Classic mint julep cocktail

Classic mint julep cocktail with lime and lemon

I’ve delayed my followup column on bourbon and my recent trip on the Bourbon Trail, in Kentucky, for a couple of weeks to instead bring you some thoughts on New Year’s Eve. If ever there was a year to which we are eager to bid farewell, it is surely 2020. Our celebrations this year will no doubt be restrained by social distancing (a term we didn’t even know New Year’s Eve 2019), mask wearing and for many, a general reluctance to be out and about.

To me, that means a need to insure that our celebratory libations be the most festive yet. Who cares if it’s just the two of you, or even a solo celebrant; we need to bid adieu to this dismal year and raise a glass of hope and optimism (and good spirits) to a New Year!

A lot of us will be planted in front of the television watching what will surely be a strange sight – the vacant streets of Times Square. I have always wondered how those throngs of folks, with NO bathroom facilities, stand out in the often frigid streets for hours – and think they are having fun. And yet – I’ve always wanted to be there. Well, I will be this year, virtually of course. And I’ll be singing “Auld Lang Syne” at the top of my lungs at the stroke of midnight. It is said this is the most popular song to which very few know the words. Since it’s usually only sung once a year, and on what is unarguably the most intoxicated night of the year, the words are not that important I guess. But in case you are curious …

Robert Burns, the Scottish poet, first penned the phrase – though it was a common Scottish sentiment long before his time. Auld Land Syne literally translates to “old long since.” And that, in a roundabout way, means “days gone by.” It was the intent of Burns to get people singing and drinking to days gone by. And, certainly, this is a time to toast good riddance to 2020. Queen Elizabeth II, in 1992, recalled that year as an “annus horribilis” due to the collapse of three royal marriages, an enormous fire at Windsor Castle, and a scandal involving Sarah, the Duchess of York. Royal infidelities, fires, and – yes – even Sarah Ferguson’s antics, pale in comparison to the horrible year Great Britain and the U.S. and, indeed, the world have endured in 2020.

The chorus of Auld Lang Syne exhorts us to “take a cup of kindness yet” – and I think that’s exactly what we should do.

Perhaps with my recent venture into Kentucky bourbon country in mind, I like this wintry take on a mint julep (though with no bourbon).


6 mint leaves, plus sprig for serving

¾ oz. simple syrup

3 oz. Champagne or dry sparkling wine

½ oz. cognac

1 dash bitters (such as Angostura)

Lemon twist (for serving)

Muddle mint leaves and simple syrup in a julep cup or rocks glass. Add Champagne, cognac, and bitters. Fill glass part way with crushed ice, and stir gently to combine. Mound more crushed ice on top and garnish with a mint sprig and a lemon twist.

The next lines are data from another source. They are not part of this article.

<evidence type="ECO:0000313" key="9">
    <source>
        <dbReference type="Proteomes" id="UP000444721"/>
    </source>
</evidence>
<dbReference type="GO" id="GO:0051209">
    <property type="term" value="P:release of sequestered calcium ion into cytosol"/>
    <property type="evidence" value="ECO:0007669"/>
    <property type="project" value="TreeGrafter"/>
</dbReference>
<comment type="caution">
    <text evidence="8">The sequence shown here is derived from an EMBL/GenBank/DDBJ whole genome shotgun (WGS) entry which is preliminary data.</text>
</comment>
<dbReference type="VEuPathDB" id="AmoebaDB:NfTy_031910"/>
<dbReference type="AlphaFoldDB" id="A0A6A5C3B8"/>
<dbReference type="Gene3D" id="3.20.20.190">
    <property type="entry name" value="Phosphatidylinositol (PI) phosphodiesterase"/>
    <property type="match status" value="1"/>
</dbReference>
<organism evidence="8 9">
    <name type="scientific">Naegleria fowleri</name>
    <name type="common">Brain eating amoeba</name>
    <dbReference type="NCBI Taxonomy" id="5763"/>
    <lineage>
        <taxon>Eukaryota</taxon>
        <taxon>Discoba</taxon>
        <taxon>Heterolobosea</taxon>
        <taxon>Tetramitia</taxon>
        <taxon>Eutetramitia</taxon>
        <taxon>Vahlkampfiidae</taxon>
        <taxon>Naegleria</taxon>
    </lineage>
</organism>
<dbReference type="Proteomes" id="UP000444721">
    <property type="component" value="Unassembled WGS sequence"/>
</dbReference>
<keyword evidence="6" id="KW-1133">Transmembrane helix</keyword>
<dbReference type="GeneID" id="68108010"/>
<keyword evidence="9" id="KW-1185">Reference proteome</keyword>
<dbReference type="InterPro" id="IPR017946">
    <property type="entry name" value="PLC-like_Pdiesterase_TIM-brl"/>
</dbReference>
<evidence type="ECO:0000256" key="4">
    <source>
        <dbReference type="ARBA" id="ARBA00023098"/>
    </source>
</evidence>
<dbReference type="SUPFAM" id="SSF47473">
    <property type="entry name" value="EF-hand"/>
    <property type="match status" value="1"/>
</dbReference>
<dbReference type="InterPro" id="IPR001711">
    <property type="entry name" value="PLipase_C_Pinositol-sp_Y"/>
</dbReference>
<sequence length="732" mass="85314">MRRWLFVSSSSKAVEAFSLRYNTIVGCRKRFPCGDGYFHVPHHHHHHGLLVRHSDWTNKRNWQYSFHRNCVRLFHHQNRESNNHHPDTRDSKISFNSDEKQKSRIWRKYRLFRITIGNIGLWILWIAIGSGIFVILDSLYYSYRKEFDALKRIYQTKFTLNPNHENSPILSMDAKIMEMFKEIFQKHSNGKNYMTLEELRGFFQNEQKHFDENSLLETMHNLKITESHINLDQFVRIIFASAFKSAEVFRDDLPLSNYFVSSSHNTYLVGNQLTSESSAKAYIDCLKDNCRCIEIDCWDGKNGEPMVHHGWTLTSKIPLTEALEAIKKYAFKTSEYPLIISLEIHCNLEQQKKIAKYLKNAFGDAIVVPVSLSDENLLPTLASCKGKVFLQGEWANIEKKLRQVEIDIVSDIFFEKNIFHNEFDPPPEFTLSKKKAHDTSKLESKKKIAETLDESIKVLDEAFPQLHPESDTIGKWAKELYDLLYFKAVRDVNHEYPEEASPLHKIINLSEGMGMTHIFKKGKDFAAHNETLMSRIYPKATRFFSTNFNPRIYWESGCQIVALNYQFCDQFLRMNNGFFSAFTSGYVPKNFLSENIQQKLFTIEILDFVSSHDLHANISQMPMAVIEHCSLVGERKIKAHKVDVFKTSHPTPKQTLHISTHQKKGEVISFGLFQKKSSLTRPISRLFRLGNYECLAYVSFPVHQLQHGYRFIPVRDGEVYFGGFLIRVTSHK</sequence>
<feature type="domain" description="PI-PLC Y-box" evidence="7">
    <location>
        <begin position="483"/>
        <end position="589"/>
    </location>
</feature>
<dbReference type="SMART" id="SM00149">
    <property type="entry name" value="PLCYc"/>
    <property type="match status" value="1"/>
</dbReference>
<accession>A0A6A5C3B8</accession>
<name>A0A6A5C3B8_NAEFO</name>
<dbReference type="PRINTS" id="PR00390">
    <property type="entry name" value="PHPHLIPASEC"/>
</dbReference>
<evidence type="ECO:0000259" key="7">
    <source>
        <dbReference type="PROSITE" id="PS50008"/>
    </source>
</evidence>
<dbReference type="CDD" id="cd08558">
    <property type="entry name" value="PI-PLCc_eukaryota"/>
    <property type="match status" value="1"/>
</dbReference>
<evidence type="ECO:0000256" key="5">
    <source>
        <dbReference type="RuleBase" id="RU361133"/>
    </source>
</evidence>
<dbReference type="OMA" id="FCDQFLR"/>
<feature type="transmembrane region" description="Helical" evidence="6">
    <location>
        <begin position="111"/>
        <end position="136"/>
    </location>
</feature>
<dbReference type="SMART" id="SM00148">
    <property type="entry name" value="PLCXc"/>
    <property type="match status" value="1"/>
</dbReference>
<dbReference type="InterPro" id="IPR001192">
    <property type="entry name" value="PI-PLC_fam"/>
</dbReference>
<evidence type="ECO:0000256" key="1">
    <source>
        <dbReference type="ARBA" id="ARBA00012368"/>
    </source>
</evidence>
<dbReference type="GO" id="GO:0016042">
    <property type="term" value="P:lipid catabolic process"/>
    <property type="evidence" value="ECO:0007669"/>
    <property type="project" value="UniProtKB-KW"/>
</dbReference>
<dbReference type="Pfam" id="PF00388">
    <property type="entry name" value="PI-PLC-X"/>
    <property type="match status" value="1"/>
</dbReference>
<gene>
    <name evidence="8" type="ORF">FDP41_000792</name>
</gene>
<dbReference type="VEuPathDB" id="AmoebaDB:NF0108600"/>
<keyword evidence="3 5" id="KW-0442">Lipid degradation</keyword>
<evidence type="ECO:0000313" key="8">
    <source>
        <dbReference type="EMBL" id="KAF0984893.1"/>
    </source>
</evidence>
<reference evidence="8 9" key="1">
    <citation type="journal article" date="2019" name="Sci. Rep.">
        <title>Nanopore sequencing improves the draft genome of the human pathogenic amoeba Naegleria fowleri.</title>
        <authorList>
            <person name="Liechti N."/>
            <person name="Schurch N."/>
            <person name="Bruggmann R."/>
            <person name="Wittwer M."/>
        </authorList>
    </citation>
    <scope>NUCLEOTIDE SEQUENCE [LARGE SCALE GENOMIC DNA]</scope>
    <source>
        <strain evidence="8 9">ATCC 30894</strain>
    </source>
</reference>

You may want to spice up what might otherwise be a rather bland celebration. This one will certainly do just that.


2 jalapeño slices

2 teaspoons sugar

2 oz. tequila reposado

2 oz. fresh pink grapefruit juice

1 oz. fresh lime juice

Grapefruit slice (for serving)

Muddle jalapeño and sugar in a cocktail shaker. Add tequila, grapefruit juice and lime juice; fill shaker with ice. Shake until outside of shaker is frosty, about 30 seconds. Strain into a rocks glass filled with ice and garnish with grapefruit slice.

Helpful hint: taste the jalapeños first; their heat varies enormously.

Finally, just recently came the good and very welcome news, that vaccines against COVID-19 are approved and being administered. This hopefully means 2021 will bring much-needed relief and a return to normalcy. This cocktail’s name reminds me of a past generation’s miracle drug. A new and welcome take on a hot toddy, it won’t cure anything – but it’ll help.


2/3 cup honey

1-4 oz. piece ginger, scrubbed, thinly sliced crosswise

8 oz. blended Scotch

6 oz. fresh lemon juice

1 oz. single malt Scotch (optional)

4 pieces candied ginger (garnish)

1. Bring honey, sliced ginger, and 5 cups water to a simmer in a medium saucepan over medium heat. Reduce heat and cook at a bare simmer, stirring occasionally, until honey is dissolved, 20–25 minutes. Strain through a fine-mesh sieve into a large measuring glass or a medium bowl (you should have about 4-½ cups); discard solids. Pour honey syrup back into saucepan. Add blended Scotch, lemon juice and single malt Scotch, if using. Heat over medium-low until hot but not boiling.

2. Divide cocktail among four mugs. Run a toothpick or skewer through each piece of candied ginger and set over the mug’s rim to garnish.

This makes four warming and delicious drinks. Perfect for consuming if we happen to have a chilly New Year’s Eve, and if you have three friends or family members “in your bubble” (another phrase unknown in 2019).

All of these are terrific ways to end one year and kick-off the next. But there’s not a thing wrong with a cold glass of bubbly in front of the fire either. And “Dick Clark’s Rockin’ New Years Eve” on the television. This year, along with Dick being a no-show again, so will those misguided crowds. Bless their hearts.